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  • Question

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    Hi,

    I’m trying to write a generic method in C# and I’m getting errors that I don’t understand.

     

    The problem that I’m having is that I get 7 errors stating that “’T’ dose not contain a definition for …”, and it flags both Node.Function and Node.Parameter which are both properties in the user defined types I want to pass.

     

    The reason I don’t understand is, since it’s a generic method, the compiler shouldn’t try to resolve the fields or properties until run time (I would think). But it’s looking for them during design time, is there a way that I can change this behavior, or am I missing something?

     

    I've underlined where I'm getting the errors.

     

    The generic method so far is:

     

    private bool BasicValidationOfCollections<T>(BindingList<T> pList)

            {

                foreach (T Node in pList)

                {

     

                    if (Node.Function == null && Node.Parameter != null )

                    {

                       

                        return false ;

                    }

     

                    if (Node.Function == "ClassName" && Node.Parameter != null )

                    {

                       

                        return false ;

                    }

                    else if (Node.Function != "SimpleTypeName" &&

    Node.Function != null && Node.Parameter == null )

                     {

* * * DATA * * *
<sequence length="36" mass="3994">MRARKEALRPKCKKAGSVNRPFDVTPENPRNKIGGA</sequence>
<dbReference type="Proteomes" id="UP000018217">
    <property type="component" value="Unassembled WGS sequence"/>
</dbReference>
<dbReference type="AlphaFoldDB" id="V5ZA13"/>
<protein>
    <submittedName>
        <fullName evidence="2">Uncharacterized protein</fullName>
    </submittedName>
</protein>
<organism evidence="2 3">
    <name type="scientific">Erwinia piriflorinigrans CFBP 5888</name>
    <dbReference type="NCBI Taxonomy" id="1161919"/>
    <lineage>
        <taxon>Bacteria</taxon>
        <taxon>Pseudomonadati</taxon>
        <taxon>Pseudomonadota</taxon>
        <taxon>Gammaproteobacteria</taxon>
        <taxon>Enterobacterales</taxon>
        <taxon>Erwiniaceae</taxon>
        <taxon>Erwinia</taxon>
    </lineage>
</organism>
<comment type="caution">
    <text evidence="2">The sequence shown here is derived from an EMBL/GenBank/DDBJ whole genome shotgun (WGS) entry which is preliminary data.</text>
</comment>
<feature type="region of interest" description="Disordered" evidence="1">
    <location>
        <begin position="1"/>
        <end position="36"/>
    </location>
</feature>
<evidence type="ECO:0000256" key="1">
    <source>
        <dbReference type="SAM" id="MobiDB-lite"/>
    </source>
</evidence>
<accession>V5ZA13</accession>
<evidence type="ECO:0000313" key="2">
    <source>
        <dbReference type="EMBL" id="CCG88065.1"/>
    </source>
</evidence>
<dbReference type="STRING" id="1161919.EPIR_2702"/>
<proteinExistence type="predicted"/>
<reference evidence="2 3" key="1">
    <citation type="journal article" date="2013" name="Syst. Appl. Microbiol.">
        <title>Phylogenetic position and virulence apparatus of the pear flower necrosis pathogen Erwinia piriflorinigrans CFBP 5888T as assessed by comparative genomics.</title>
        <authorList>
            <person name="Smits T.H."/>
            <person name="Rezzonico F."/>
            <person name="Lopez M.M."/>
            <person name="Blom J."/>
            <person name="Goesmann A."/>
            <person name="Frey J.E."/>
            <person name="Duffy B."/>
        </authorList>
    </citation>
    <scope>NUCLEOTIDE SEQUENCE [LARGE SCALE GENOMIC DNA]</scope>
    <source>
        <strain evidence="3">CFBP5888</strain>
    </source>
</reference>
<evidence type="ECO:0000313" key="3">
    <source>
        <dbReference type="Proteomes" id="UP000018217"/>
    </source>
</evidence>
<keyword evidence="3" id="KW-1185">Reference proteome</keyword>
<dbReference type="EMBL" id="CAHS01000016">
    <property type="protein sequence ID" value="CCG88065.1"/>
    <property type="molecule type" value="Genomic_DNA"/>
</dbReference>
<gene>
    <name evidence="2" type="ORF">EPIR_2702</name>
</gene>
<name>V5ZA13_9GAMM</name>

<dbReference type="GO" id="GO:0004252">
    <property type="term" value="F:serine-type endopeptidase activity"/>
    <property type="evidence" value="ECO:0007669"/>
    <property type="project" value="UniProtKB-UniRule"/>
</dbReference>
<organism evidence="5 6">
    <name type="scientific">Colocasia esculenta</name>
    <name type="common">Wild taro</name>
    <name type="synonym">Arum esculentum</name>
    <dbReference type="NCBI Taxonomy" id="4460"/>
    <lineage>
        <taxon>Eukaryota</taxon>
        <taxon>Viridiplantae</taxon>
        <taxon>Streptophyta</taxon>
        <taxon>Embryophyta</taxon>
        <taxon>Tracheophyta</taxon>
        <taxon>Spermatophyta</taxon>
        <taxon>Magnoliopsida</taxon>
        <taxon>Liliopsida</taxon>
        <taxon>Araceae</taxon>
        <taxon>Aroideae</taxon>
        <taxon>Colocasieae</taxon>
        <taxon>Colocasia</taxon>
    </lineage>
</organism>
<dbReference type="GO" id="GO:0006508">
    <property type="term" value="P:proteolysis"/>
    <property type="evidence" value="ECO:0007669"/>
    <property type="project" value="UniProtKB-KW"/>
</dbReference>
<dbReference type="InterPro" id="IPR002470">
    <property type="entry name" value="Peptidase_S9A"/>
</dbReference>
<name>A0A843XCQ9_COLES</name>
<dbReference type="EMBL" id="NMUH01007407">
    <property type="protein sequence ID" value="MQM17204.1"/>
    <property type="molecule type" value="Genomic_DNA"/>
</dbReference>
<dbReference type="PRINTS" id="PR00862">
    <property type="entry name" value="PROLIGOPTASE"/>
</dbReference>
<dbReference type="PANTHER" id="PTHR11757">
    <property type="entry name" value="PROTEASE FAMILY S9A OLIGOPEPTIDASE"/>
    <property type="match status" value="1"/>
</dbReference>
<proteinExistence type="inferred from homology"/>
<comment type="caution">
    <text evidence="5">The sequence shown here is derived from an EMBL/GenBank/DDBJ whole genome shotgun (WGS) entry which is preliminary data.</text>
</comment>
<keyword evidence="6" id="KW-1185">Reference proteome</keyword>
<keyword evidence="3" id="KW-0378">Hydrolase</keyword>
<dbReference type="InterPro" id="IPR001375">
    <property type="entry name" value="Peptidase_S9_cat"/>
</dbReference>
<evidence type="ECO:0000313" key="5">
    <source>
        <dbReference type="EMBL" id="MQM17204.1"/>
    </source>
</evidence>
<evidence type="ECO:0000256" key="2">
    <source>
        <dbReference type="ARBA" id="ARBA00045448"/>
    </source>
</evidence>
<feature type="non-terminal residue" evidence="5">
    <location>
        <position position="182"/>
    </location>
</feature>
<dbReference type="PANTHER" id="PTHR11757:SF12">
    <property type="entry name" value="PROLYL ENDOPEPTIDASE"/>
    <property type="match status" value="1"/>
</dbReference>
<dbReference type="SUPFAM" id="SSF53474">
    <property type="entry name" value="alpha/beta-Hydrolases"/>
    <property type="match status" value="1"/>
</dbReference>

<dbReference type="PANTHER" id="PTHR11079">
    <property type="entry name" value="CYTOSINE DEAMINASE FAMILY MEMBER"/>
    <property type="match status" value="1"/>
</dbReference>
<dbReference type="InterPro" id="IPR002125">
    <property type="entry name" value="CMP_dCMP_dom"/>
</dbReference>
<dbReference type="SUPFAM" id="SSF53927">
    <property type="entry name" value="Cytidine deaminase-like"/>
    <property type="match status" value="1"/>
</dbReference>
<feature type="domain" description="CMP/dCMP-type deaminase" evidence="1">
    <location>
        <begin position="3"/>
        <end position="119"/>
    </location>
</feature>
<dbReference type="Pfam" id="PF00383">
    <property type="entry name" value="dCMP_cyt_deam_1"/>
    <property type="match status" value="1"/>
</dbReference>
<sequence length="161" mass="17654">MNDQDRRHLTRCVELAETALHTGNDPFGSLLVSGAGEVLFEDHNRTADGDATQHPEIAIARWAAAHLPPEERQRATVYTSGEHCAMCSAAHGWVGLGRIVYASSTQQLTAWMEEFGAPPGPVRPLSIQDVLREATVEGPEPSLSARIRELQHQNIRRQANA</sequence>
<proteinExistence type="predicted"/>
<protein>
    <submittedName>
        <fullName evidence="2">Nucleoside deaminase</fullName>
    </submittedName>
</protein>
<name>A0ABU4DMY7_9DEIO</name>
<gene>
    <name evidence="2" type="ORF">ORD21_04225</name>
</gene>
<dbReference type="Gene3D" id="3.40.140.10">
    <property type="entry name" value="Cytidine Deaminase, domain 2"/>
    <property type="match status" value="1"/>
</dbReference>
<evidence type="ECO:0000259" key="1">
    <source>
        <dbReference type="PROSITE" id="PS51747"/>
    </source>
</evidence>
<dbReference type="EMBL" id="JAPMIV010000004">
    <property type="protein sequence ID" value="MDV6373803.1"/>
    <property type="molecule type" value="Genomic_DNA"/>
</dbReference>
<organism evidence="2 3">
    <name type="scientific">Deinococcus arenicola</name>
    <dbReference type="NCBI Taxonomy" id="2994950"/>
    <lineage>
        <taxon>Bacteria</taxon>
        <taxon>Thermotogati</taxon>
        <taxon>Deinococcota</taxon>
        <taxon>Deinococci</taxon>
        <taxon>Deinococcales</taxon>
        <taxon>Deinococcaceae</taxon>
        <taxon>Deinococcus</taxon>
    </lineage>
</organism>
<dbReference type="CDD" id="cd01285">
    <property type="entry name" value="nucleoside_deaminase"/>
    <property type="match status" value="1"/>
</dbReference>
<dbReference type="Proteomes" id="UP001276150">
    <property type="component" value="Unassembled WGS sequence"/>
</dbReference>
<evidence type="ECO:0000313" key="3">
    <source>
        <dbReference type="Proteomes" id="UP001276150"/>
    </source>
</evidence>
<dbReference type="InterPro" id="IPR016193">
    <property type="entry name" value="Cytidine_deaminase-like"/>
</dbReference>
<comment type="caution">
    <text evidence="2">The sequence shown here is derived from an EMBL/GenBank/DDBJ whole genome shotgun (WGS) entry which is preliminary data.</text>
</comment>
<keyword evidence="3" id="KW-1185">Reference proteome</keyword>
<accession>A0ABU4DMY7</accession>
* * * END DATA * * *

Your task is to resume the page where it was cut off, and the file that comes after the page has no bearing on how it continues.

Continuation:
return false ;

                    }

                }

                return true ;

            }

     

    Any suggestions would be appreciated,

    Thanks, BobKey

    Thursday, June 11, 2009 3:16 PM

Answers

  • What you are looking for is a dynamic object, not generic. Let's not get into dynamic details and focus on generic. Generics does the binding at compile time, so it will only let you use members that it knows that T has.

    If you have a base class or interface that has the Function and Parameter properties, you can define T the following way:

    private  bool BasicValidationOfCollections<T>(BindingList<T> pList) where T: IMyInterface

    Hope it helps.

    PS: Dynamic does bind at run-time, but you'll have to wait for C# 4.0 to use it.

    I always try to Keep it Sharp & simple.
    • Marked as answer by Harry Zhu Thursday, June 18, 2009 8:52 AM
    Thursday, June 11, 2009 3:30 PM
  • When you use generics (with no constraints), the compiler will make sure that your generic method (or class) will work with ANY type.  This means that anything you do must be available for any object, whether that's your class, or an "int", or a "double", etc.

    In your case, if somebody called this with a double:  obj.BasicValidationOfCollections<double>(doubleList); - this would not be valid, since "double" doesn't have properties named "Function" and "Parameter".

    You can, however, work around this by adding constraints to your generic function.  This tells the compiler that your function can only be called with specific types of "T".  If, for example, you know that your list will always be of an object derived from an interface (ie: ISomeInterface), you can say: